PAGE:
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This is a book about moral reasoning: how we actually reason and how we ought to reason. It defends a form of "rule" utilitarianism whereby we must sometimes judge and act in moral questions in accordance with generally accepted rules, so long as the existence of those rules is justified by the good they bring about. The author opposes the currently more fashionable view that it is always right for the individual to do that which produces the most good. Among the salient topics covered are: an account of the utilitarian function in society of generally accepted moral rules; a discussion of how we interpret existing moral rules and create new ones; and a defense of "rule" utilitarianism against the charge that it either commits one to irrational rule worship, or collapses into a form of "act" utilitarianism.
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- Date Published: March 2009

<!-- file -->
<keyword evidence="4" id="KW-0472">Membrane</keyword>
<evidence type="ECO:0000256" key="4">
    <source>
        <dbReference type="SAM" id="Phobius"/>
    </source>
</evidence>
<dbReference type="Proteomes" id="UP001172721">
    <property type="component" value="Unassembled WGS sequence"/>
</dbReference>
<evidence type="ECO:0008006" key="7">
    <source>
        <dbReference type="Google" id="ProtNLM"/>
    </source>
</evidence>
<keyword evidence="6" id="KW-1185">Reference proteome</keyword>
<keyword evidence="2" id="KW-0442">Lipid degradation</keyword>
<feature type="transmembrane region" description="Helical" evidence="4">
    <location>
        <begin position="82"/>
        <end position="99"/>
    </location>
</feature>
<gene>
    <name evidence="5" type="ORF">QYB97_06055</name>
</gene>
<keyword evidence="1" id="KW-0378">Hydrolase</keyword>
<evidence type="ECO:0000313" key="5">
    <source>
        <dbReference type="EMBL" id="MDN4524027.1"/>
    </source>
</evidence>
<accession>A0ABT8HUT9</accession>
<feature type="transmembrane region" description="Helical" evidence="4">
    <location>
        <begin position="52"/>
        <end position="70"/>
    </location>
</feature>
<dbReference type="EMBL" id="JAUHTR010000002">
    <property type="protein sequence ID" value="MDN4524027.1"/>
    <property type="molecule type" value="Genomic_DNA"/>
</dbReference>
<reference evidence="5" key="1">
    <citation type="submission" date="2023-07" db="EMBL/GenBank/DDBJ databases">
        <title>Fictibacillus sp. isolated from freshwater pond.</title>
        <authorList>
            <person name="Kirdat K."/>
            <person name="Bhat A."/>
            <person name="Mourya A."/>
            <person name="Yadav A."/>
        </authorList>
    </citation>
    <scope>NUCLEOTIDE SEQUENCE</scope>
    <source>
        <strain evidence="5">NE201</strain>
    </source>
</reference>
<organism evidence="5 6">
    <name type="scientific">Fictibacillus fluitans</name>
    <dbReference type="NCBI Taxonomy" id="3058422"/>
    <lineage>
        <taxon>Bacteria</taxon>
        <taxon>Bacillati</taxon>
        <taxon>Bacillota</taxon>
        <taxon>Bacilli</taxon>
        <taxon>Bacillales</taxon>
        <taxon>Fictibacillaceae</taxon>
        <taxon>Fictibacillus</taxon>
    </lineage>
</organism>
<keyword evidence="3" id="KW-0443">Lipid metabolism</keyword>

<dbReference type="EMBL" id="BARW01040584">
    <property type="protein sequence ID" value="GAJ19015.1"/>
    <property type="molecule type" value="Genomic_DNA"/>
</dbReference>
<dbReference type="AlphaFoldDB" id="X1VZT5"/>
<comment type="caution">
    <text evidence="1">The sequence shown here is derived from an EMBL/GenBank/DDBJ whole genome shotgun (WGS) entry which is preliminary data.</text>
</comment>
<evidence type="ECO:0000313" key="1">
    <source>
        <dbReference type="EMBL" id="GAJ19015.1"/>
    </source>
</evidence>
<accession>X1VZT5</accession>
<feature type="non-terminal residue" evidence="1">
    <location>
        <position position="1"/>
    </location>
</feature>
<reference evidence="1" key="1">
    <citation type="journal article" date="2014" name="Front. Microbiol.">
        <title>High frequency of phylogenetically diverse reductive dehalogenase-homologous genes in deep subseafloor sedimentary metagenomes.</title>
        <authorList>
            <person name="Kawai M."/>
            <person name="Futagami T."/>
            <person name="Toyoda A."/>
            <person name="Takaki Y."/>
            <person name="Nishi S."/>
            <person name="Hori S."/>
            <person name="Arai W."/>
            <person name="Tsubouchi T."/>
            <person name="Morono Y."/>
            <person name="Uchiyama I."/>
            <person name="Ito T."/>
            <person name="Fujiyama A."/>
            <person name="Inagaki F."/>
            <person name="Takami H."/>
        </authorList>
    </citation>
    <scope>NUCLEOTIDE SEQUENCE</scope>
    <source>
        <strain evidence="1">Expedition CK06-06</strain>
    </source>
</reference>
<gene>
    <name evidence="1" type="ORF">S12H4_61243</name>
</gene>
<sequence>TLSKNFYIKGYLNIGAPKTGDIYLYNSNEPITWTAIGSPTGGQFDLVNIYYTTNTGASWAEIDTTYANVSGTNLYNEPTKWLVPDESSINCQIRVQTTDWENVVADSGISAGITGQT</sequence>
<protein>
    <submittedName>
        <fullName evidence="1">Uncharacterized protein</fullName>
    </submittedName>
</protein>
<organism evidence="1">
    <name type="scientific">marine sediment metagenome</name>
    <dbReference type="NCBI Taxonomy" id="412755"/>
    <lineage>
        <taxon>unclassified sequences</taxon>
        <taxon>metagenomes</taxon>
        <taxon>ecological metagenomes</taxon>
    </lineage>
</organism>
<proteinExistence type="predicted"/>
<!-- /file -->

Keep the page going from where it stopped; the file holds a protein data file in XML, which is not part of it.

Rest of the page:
- format: Paperback
- isbn: 9780521102421
- length: 248 pages
- dimensions: 229 x 152 x 14 mm
- weight: 0.37kg
- availability: Available
Table of Contents
2. The primary principle: Doing good
3. The advantages of collective strategies
4. Relations between collective and individual rationality
5. Publicity, autonomy, and objective act consequentialism
6. The existence of rules and practices
7. Practical reasoning
8. Moral analogues of interpretation and legislation
9. Other utilitarian conceptions: Some comparisons
10. Concluding observations: Summary and a look ahead.
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